I got to The Shipping Forecast in time for a speedy pint before heading downstairs into the gig venue itself. I decided to avoid the Liverpool Organic 24 Carat Gold as it was pretty poor when I had a pint of it there less than a week earlier. However, as the Doom Bar was off, I ended up having it in any case – you’ll all be delighted to know that it was much nicer, though the £4+ price was a bit steep.
The three bands who played all shared a similar aesthetic, both in terms of their garage psych influences, but also in their styling. Each was a three piece, with a surfeit of moustaches among their rhythm sections, curly-haired singers and turn-ups galore on their trousers. I had clearly missed the dress code memo!
Bassist Seb Martin furiously plucked his high-slung bass while sporting the first of several crazy shirts on show that evening. Drummer Jay Rohr was the economical but powerful bedrock to the music, although he was able to stretch out and flaunt his skills on their penultimate number.
Fellow Merseysiders The Floormen followed, who showed hints of the Ride/Pale Saints end of shoegaze, with their set growing progressively more psychedelic as it continued, with one number even featuring a pseudo-dub reggae break.
Buddy Keenan’s vocals were captivating but far from overwhelming, with his echoey, inventive guitar sound recalling the likes of Cocteau Twins and The Durutti Column at times. He was ably backed by the melodic bass work of lank-haired Luke Barlow and Jamie Lindberg on drums.
The guitar sounded like an air raid in one song, before the set closed with a slightly less focused epic that ended with Keenan putting down his instrument to just play his pedals.
Finally it was time for headliners The Parrots from Madrid, who brought their lo-fi garage surf punk A-game from Madrid for the second night of their Weed For The Parrots tour across the UK.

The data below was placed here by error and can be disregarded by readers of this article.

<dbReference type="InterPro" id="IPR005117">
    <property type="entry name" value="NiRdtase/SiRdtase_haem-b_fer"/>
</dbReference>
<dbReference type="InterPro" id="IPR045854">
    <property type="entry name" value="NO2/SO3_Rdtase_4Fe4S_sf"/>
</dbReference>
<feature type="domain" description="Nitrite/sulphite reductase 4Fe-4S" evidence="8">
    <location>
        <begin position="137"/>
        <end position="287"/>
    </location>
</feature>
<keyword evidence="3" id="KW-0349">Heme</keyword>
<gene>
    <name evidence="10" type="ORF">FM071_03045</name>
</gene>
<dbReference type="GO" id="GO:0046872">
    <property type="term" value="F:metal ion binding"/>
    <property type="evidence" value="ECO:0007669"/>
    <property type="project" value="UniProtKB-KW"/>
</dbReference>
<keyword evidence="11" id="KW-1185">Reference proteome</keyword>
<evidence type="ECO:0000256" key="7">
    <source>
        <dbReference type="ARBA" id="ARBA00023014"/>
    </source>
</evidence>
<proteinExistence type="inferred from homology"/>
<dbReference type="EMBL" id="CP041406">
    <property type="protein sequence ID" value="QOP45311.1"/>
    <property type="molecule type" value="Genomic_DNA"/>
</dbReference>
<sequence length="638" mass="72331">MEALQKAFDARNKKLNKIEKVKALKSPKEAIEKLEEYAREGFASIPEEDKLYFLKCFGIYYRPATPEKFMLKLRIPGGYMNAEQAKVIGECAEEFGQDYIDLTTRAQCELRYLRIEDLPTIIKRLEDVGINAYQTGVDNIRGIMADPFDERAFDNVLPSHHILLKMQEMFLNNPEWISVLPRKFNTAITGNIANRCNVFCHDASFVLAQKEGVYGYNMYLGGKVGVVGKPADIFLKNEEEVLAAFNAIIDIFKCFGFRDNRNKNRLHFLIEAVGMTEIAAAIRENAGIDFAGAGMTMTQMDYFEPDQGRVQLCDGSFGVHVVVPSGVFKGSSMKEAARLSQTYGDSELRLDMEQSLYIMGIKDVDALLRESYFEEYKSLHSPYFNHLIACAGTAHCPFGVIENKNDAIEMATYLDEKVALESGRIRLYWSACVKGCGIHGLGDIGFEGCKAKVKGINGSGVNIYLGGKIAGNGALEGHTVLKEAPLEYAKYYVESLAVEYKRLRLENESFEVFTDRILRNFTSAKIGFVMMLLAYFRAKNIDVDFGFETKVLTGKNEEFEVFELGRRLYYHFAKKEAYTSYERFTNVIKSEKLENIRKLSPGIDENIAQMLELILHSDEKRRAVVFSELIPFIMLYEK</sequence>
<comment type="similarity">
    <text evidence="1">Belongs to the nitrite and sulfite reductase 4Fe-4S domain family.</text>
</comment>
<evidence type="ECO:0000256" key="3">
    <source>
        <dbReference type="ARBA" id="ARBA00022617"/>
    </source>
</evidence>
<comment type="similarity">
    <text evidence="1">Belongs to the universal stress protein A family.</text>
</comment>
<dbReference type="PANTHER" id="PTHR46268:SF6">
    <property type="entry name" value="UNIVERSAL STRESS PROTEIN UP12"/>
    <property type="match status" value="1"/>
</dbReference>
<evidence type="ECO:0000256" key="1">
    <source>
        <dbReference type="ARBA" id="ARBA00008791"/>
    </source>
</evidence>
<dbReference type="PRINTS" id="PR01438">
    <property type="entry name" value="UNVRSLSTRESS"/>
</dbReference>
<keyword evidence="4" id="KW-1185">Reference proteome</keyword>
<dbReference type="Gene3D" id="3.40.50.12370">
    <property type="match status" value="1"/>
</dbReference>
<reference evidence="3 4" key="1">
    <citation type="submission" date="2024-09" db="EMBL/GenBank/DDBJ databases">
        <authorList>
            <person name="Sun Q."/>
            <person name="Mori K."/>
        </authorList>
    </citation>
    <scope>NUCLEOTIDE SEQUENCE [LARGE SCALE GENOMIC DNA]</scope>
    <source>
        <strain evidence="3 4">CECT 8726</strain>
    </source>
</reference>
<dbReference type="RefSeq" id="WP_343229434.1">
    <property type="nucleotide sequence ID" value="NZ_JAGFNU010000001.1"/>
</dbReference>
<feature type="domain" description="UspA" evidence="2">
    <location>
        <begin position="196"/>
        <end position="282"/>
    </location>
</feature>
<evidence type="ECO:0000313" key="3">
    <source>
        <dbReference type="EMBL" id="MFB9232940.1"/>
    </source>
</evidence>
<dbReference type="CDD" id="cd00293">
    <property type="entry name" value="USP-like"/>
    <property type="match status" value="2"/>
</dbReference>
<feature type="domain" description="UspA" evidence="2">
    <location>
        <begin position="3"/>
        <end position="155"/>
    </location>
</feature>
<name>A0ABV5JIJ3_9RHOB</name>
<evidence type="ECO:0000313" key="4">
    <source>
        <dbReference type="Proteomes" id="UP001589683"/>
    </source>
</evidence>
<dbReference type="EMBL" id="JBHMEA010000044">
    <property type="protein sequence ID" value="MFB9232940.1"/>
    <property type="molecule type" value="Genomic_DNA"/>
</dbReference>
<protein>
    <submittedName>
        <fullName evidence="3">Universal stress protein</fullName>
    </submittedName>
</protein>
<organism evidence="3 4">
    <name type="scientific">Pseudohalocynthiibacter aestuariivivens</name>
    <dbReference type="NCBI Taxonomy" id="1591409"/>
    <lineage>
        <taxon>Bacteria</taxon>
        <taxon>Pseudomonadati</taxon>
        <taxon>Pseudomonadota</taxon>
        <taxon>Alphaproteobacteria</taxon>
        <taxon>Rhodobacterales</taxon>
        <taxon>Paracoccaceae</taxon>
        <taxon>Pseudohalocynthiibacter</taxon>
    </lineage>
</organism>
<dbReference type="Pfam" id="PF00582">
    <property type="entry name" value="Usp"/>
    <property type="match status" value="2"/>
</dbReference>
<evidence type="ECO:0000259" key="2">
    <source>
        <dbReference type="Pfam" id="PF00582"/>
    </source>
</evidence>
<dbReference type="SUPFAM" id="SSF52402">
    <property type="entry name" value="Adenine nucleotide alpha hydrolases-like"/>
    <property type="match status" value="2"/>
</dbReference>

Guitarist and singer Diego Garcia had been seen really enjoying The Floormen at the side of the stage, but threw himself into his own performance with even more gusto, as the band whipped the crowd into a bit of a frenzy over the course of the show.
Drummer Larry Balboa celebrated his birthday in fine style, despite having to disappear off stage for some running repairs to a snare drum mid-song, and also fend off the rest of the band clambering over or attacking his kit at various points, with bassist Alex de Lucas throwing himself around as the mood took him.
Many bands pay tribute to the city’s most famous musical sons when they visit Liverpool, with Diego following their lead by expressing his love for Billy Fury, a somewhat distant influence on their sound. He was a very chatty, friendly frontman, despite having to converse in a second language. At one point he asked the crowd “if anyone has any weed, be a good socialist and share it with us”, though no-one appeared to take him up on this.
White Fang from Weed For The Parrots was introduced with the cry “let’s get rowdy”, which band and audience proceeded to do as this writer picked out the influences of older surf and garage bands like The Standells and The Chantays.
Things were taken to the next level, by both band and crowd, on their cover of The Almighty Defenders’ All My Loving, despite Diego’s guitar lead falling out mid-song. A number of new songs were scattered throughout, including the slower No Me Gusta sung in Spanish by Alex, with an album promised for next year.
The evening ended with what seemed to be a thrashy cover of The Trashmen’s Surfin’ Bird with Diego stepping off the low stage to be engulfed by the crazed kids near the front, before the traditional singalong closer of Somebody To Love.
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Here is some of the night’s music (including some played by the DJ) on Spotify: